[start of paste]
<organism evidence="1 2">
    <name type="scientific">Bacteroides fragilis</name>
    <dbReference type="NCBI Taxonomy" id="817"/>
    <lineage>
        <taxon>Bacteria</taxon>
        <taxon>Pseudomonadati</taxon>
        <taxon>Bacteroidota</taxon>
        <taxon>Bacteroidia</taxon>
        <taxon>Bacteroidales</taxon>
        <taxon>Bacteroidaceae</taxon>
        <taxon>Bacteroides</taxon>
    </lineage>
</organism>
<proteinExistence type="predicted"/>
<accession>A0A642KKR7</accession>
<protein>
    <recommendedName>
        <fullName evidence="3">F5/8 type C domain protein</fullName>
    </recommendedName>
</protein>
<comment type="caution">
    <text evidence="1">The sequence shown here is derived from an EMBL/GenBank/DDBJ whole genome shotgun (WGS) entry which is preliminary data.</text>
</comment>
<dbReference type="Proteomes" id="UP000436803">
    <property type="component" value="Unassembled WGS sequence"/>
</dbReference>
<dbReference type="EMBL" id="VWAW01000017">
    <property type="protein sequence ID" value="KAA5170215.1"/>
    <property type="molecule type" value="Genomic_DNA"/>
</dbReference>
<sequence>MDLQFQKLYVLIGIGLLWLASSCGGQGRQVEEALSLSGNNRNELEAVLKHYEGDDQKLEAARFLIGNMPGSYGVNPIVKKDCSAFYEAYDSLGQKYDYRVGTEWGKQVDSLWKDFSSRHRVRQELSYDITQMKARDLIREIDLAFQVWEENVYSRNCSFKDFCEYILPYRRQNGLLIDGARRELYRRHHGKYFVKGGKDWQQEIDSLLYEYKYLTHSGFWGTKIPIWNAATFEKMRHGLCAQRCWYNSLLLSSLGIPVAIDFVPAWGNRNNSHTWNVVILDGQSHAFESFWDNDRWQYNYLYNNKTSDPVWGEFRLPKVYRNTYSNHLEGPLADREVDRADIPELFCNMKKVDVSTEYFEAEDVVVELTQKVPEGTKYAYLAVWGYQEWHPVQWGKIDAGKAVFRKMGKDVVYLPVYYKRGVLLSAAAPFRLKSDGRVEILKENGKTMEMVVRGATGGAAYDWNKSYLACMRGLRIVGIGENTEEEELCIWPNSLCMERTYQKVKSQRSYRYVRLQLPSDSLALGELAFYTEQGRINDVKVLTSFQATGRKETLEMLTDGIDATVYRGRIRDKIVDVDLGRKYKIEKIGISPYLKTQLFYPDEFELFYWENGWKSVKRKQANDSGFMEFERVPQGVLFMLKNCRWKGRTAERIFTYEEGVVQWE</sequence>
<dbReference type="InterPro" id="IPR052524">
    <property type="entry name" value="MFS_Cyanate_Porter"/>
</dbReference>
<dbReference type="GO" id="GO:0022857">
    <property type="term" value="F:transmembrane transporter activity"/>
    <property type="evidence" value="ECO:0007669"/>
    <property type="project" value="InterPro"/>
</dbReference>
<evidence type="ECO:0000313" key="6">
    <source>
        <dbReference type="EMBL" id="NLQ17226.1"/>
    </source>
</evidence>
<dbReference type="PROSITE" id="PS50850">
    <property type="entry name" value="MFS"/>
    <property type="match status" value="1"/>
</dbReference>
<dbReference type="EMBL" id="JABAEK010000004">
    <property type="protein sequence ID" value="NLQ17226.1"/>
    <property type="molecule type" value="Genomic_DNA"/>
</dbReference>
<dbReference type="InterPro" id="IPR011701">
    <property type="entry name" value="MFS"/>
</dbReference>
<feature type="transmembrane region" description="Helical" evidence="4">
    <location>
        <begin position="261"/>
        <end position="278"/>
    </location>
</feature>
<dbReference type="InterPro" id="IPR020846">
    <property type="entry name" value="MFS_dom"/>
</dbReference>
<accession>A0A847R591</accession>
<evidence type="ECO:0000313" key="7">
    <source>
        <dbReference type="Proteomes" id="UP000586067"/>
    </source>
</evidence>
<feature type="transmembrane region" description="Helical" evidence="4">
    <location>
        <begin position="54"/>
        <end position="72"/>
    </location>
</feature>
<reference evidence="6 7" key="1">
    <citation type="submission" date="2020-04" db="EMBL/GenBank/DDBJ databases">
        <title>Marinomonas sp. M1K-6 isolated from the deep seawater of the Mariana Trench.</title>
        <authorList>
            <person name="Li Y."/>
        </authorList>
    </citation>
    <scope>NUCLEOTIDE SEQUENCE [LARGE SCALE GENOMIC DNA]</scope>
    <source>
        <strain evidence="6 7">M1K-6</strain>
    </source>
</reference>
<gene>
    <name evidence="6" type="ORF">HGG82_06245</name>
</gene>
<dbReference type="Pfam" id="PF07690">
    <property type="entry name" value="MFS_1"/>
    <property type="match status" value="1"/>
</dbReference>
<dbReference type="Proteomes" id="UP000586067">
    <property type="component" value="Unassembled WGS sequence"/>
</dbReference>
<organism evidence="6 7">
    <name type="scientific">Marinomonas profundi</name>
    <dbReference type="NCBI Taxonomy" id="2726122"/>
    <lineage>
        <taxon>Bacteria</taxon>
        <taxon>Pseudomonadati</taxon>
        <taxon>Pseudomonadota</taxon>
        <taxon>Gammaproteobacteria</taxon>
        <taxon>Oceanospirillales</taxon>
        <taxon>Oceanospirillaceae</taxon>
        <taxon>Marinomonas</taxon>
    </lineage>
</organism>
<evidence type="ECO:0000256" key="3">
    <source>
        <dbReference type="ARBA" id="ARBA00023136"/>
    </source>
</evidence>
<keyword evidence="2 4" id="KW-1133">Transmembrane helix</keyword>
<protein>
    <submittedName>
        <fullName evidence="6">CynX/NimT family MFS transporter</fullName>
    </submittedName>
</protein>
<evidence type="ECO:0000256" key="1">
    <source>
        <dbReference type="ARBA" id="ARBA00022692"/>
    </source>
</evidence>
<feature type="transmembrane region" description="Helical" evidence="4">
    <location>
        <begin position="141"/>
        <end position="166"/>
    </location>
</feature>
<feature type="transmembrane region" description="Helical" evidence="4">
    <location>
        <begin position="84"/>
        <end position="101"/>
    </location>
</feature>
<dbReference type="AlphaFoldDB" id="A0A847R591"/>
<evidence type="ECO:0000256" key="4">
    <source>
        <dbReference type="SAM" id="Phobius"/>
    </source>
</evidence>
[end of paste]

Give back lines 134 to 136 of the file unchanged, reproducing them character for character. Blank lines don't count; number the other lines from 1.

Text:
<feature type="transmembrane region" description="Helical" evidence="4">
    <location>
        <begin position="84"/>